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Job Outsourcing by the Financial Sector

March 24, 2008

Recently, TNTalk! has been discussing job offshoring or outsourcing. There is still plenty of information to be uncovered, so we will forge ahead in continuation of Dr. Manning’s series of articles this week.

offshore-jobs-ibm-india.jpgJob offshoring is not unique to the United States. In the past, common references have been made to Corporate America. In truth, this is largely a misnomer. The multinational corporations involved are not necessarily American by any stretch of the word. If they were, they no longer are. The current reality is that Corporate America now simply refers to large, usually multinational corporations that are actively involved in the U.S. marketplace. The multinational corporate movement effectively started as early as the 1970s, but was quashed by legislation and limits of technology. In the 1990s, the U.S. market became a global market through the auspices of free trade. Multinationals have grown in an effort to supplant and expand world dominance in the marketplace. Relaxed U.S. legislation and “free trade agreements” enhanced corporate control as multitudes of multinationals came into the U.S. to buy up U.S. companies or establish a new presence. U.S. companies joined and enhanced their ranks with the multinationals on a global basis to compete and to exploit new advantages in tax law and legislation. The fact is that small business may send quite a piece of business overseas to manufacture promotional business items and the like. Multinationals transcend this ability since they operate above the sovereignty of any national or political body to meet their corporate needs and expectations. Multinationals are no longer tied to a single monetary system and are able to protect themselves from the majority of national or regional economic cycles: the ultimate in business accomplishment. The multinationals have transcended the confines of a regional job market as well.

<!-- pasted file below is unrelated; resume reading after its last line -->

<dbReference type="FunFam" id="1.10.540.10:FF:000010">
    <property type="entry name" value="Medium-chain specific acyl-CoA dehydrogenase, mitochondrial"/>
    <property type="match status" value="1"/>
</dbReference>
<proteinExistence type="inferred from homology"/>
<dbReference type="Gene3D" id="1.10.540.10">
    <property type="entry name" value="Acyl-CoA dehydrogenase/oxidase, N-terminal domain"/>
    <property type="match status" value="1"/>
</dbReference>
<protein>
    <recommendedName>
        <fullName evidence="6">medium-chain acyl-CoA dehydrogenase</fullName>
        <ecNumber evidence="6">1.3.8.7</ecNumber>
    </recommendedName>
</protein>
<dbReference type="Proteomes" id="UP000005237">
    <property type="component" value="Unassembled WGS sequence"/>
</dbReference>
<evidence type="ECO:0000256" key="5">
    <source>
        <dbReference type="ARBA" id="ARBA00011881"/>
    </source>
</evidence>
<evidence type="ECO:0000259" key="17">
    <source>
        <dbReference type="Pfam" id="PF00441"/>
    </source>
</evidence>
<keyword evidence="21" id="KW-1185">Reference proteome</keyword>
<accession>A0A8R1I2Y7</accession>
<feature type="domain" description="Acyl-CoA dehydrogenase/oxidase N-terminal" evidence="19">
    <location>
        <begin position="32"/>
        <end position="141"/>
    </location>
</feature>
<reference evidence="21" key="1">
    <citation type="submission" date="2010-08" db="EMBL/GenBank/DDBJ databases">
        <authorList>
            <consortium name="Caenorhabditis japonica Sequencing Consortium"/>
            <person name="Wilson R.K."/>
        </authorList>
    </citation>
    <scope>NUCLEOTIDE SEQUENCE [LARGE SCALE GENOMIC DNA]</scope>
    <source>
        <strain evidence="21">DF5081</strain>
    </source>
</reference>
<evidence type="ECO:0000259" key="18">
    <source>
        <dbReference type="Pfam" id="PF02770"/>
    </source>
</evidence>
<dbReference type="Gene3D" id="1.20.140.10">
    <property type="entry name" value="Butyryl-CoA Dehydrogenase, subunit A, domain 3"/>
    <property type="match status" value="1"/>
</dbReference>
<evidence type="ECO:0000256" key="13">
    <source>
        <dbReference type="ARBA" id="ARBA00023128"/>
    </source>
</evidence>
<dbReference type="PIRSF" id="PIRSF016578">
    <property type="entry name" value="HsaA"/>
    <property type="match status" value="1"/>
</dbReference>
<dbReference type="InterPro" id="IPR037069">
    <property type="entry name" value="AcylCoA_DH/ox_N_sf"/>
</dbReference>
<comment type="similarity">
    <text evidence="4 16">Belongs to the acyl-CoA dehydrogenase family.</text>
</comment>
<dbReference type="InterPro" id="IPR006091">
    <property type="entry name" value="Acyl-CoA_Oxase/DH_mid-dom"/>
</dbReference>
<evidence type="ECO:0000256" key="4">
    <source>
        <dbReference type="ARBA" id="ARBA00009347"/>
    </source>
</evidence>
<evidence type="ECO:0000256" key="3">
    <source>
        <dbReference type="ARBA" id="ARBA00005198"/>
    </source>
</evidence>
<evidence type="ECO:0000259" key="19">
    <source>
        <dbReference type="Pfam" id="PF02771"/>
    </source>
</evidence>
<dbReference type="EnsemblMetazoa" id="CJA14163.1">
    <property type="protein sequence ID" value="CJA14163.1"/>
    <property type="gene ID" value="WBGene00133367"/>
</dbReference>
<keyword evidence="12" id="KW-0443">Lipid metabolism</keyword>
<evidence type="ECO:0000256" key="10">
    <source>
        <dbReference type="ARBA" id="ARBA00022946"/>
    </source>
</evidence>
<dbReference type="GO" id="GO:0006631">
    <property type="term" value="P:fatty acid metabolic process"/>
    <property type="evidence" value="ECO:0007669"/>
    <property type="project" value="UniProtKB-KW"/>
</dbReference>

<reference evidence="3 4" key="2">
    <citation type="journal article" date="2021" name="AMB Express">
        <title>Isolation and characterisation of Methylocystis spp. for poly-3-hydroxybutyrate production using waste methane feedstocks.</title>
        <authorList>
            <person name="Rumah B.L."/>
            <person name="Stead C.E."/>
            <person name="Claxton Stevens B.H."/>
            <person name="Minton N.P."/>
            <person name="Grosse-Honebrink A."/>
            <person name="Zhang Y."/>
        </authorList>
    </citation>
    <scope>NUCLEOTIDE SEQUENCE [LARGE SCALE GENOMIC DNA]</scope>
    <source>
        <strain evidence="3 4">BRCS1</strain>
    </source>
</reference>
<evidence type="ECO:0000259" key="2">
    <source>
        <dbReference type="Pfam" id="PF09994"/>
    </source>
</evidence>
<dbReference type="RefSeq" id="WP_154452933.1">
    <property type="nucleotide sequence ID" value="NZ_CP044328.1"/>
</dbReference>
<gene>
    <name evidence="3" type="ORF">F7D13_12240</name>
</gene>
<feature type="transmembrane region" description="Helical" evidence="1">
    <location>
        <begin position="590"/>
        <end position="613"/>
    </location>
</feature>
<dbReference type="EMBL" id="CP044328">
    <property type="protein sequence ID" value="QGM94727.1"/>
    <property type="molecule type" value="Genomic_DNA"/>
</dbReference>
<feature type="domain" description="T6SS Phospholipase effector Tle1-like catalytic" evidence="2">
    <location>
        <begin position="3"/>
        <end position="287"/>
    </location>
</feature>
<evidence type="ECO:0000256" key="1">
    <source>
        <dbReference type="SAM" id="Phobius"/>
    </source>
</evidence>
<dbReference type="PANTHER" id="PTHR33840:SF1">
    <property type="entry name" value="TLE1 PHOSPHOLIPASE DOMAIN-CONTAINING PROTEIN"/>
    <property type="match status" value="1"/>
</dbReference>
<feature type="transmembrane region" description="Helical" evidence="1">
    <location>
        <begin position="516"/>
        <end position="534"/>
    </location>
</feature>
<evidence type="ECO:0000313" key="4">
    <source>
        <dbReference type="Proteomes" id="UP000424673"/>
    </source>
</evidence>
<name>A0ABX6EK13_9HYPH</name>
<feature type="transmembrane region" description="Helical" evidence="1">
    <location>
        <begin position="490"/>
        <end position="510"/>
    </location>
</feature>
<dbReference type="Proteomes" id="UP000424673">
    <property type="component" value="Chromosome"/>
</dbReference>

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The reality is that offshoring is not limited to the United States in the eyes of the multinationals. Since the U.S. market was opened up in the last decade or so, job offshoring or outsourcing has become a global phenomenon for the benefit of all those willing to ply the advantages of free global trading and an open job market. Multinational corporations, not nations have been the happy beneficiaries of this movement. Offshoring is no longer dominated by call centers. One third of financial institutions offshore processes to China. In 2007, the financial services industry saved roughly 7 billion a year through outsourcing, “an 1800% increase in headcount over the last four years” based on the Global Financial Service Report. Over 75% of major financial institutions now have operations offshore, compared to less than 10% in 2001. Americans have another employment sector where participation is limited. Offshoring has transcended manufacturing jobs. Clearly, offshoring is not limited to information technology employment. Offshoring touches the core of the U.S. and global financial services system from government to banking to corporate services. Chris Gentle, associate partner at Deloitte stated: “Offshoring is maturing at a rapid pace but, in future, the best offshoring strategies will not, and cannot, be based on labour arbitrage alone. Financial institutions need to re-engineer business processes, or risk simply transferring offshore the legacy inefficiencies of older, onshore processes.” Since internal processes are Deloitte’s professed bread and butter, they should know. In 2003, two-thirds of activity offshore was information-technology related. By 2006, over 80% involved a full range of business processes. Offshoring has spread across nearly all business functions, with significant growth around transaction processing, finance and HR followed by investment banking analytics and research.